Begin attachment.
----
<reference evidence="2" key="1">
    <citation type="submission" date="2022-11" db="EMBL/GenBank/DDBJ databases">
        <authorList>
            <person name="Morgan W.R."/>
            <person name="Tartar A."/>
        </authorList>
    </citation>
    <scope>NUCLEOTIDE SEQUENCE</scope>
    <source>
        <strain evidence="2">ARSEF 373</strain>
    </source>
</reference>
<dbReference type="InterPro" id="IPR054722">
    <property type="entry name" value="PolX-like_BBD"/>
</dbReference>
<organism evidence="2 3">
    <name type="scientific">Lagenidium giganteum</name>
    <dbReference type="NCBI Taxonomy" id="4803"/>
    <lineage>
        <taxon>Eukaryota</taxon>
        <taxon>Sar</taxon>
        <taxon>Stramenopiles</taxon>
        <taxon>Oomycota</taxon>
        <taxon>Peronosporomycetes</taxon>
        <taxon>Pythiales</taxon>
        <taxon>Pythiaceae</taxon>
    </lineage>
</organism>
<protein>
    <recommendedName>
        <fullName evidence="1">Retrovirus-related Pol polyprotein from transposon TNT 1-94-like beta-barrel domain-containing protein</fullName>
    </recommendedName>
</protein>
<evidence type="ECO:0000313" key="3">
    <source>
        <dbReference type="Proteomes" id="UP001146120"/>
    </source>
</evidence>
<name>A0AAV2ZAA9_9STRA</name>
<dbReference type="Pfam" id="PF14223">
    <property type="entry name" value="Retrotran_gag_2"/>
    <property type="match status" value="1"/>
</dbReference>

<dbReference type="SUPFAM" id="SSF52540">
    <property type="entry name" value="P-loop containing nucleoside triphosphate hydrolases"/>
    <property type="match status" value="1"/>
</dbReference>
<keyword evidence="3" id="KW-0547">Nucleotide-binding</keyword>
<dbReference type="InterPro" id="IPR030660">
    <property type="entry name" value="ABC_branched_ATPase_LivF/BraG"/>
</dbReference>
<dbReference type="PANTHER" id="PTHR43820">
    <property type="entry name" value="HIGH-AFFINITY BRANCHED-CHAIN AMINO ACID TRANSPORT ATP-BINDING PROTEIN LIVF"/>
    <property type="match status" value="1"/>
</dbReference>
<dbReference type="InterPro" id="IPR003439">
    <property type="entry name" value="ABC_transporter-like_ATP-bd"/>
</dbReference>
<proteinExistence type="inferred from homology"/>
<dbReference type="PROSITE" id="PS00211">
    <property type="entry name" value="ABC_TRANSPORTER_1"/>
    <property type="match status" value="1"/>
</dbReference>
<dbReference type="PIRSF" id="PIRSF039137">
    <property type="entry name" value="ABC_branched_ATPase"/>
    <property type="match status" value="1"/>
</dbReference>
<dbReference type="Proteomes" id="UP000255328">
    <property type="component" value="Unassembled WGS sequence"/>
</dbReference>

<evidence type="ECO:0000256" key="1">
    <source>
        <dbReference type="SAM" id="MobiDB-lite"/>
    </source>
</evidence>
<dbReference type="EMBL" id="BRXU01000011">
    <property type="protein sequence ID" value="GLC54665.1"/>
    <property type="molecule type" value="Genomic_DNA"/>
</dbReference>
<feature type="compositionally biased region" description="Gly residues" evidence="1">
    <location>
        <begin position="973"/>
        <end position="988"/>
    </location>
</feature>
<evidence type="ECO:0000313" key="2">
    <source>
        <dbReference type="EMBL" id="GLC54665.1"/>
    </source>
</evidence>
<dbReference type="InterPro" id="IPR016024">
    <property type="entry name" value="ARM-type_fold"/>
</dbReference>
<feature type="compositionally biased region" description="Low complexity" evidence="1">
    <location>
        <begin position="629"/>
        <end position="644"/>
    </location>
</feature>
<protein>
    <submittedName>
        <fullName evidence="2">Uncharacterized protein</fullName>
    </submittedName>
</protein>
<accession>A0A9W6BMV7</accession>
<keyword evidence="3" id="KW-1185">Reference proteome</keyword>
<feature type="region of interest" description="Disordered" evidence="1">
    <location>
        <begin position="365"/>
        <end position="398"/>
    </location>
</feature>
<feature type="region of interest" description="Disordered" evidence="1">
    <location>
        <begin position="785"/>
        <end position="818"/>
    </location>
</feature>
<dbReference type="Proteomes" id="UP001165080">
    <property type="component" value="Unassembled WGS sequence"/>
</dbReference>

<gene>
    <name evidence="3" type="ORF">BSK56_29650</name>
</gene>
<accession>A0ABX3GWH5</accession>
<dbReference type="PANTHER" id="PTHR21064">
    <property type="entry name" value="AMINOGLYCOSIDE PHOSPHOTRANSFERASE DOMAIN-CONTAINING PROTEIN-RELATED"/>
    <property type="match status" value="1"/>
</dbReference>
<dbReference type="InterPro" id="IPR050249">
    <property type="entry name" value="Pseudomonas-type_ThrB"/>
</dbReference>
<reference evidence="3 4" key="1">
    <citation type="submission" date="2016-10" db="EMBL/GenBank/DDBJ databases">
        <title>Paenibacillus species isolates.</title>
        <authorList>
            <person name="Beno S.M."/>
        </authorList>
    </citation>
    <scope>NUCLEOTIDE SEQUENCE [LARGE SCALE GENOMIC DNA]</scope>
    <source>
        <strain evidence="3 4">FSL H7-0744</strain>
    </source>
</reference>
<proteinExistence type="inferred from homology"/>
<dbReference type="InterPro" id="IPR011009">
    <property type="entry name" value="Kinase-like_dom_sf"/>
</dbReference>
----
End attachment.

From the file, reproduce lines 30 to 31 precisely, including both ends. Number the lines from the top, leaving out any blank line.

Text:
    <recommendedName>
        <fullName evidence="1">Retrovirus-related Pol polyprotein from transposon TNT 1-94-like beta-barrel domain-containing protein</fullName>